Guide to the Coastal Marine Isopods of California

Richard Brusca, Vania R. Coelho, and Stefano Taiti


The order Isopoda is one of nine orders in the crustacean superorder Peracarida. Peracarids are the "marsupial crustaceans," distinguished from the three other eumalacostracan superorders (Hoplocarida, Syncarida, Eucarida) by the following combination of characters: embryos brooded by females in a marsupium constructed by specialized thoracic coxal endites called oöstegites (except in Thermosbaenacea, which carry broods beneath the carapace); absence of caudal rami on the telson; maxilliped basis produced into an anteriorly directed bladelike endite; mandible with an articulated accessory process in adults, between the molar and incisor processes (the lacinia mobilis); carapace, when present, not fused with posterior pereonites and usually reduced in size; and, in most, young hatching as mancas, a pre-juvenile stage lacking the last pair of thoracopods. All peracarids undergo direct development with brooding, hence true larval forms do not occur in this superorder. About 25,000 species of peracarids have been described.

Isopods can be distinguished from other peracarids, and crustaceans in general, by the following combination of characteristics: (1) body usually flattened (except in Anthuridea and Phreatoicidea); (2) head (cephalon) compact, with unstalked compound eyes, two pairs of antennae (first pair minute in Oniscidea), and mouthparts comprising a pair of mandibles, two pairs of maxillae (maxillules and maxillae), and one pair of maxillipeds; (3) a long thorax of eight thoracomeres, the first (and also the second in Gnathiidea) fused with the head and bearing the maxillipeds, the remaining seven (called pereonites) being free and collectively comprising a body division called the pereon; (4) seven pairs of uniramous legs, or pereopods, all more or less alike (hence, "iso-pod"), except gnathiids which have only 5 pairs of walking legs; (5) appendages never chelate (i.e., the subterminal article, or propodus, is not modified into "hand" that works with the terminal article, or dactyl, as a true claw); (6) a relatively short abdomen (pleon) composed of six somites, or pleonites, at least one of which is always fused to the terminal anal plate (telson) to form a pleotelson; (7) six pairs of biramous pleonal appendages, including five pairs of platelike respiratory/natatory pleopods and a single pair of fanlike or sticklike, uniarticulate (unjointed) uropods; (8) heart located primarily in the pleon, and (9) biphasic molting (i.e., posterior half of body molts before anterior half). For illustrations of general isopod morphology see figures 1 - 8.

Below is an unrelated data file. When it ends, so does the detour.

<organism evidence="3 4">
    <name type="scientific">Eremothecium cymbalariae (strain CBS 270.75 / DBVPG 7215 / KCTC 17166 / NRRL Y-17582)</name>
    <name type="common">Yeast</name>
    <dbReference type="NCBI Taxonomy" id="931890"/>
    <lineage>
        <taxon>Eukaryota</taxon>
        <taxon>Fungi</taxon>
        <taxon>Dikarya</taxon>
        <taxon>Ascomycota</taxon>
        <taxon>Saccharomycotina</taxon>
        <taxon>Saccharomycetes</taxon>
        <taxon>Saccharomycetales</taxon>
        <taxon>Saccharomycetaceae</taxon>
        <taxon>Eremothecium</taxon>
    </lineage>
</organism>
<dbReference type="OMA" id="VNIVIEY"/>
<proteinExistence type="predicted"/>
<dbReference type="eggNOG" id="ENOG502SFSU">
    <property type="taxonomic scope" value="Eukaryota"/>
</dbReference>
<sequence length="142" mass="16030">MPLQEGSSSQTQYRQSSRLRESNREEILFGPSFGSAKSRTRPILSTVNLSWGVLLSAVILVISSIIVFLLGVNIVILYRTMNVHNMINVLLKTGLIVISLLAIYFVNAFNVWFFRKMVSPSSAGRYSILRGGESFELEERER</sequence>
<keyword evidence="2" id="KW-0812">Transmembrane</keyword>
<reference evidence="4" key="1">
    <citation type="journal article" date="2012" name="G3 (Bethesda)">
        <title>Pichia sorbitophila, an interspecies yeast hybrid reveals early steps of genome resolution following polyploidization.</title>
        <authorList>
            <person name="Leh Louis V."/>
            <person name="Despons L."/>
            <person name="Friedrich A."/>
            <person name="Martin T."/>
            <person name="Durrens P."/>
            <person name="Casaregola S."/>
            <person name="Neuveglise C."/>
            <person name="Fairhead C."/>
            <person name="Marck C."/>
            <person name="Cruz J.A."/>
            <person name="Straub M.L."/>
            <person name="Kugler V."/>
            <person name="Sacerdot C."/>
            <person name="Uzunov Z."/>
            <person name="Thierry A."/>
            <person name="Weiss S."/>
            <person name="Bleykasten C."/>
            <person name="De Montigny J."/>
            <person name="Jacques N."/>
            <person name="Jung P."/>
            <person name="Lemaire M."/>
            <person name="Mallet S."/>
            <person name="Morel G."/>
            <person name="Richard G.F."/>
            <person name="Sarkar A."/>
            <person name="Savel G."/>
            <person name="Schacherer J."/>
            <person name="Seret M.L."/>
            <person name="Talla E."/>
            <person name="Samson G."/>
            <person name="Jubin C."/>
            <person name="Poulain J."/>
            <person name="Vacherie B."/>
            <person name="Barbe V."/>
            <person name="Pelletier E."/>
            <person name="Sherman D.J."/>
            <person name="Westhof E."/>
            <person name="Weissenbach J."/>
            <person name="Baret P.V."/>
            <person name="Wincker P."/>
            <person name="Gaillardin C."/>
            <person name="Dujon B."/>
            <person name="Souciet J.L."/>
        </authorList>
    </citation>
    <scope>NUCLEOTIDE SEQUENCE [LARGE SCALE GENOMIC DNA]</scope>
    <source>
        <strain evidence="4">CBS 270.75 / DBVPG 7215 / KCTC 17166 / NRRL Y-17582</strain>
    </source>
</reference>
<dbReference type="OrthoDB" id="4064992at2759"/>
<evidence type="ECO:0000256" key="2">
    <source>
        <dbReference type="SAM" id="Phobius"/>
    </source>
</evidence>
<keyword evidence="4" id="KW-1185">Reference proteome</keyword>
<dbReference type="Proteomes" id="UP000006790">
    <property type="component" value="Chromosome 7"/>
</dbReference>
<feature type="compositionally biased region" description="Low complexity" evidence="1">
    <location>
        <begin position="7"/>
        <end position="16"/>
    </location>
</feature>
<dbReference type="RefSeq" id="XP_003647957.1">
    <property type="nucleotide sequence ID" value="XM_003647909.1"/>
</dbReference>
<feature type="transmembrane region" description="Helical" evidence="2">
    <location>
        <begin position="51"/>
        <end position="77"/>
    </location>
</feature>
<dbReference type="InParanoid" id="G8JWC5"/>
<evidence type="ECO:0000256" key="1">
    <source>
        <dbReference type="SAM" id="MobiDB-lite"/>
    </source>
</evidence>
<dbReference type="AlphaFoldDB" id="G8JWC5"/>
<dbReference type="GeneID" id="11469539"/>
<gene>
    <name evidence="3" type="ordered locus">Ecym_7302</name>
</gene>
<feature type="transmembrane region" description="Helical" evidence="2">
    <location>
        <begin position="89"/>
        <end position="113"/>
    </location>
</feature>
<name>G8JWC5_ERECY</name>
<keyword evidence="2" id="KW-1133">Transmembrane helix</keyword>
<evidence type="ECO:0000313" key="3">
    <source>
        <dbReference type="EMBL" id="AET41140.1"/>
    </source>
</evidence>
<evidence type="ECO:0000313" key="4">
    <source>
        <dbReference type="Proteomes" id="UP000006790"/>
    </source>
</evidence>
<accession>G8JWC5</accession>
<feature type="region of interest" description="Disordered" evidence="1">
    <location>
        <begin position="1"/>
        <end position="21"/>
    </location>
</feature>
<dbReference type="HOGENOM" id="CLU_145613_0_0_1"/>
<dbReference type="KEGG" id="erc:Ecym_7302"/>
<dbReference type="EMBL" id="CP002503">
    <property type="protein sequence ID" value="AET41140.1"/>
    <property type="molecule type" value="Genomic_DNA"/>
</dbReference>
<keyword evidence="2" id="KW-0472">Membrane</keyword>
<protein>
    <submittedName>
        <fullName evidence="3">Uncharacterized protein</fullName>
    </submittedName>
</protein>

All isopods possess one of two fundamental morphologies, being "short-tailed" or "long-tailed" (Brusca and Wilson, 1991). In the more primitive, short-tailed isopods the telsonic region is very small, positioning the anus and uropods terminally or subterminally on the pleotelson (Phreatoicidea, Asellota, Microcerberidea, Oniscidea, Calabozoidea). The more highly derived, long-tailed isopods have the telsonic region greatly elongated, thus shifting the anus and uropods to a subterminal position on the pleotelson (Flabellifera, Anthuridea, Gnathiidea, Epicaridea, Valvifera).

Isopods can be sexed in several ways. If oöstegites, or a marsupium, are present, one is obviously examining a female. The openings of the oviducts in females (near the base of the legs on the fifth pereonite) are difficult to observe. If oöstegites are absent, males can be distinguished by the presence of paired penes on the sternum of pereonite 7 (or pleonite 1) or appendices masculinae (sing. appendix masculina) on the endopods of the second pleopods. Absence of penes, appendices masculinae, and oöstegites indicates the specimen is either a nongravid female or a juvenile that has not yet developed secondary sexual features.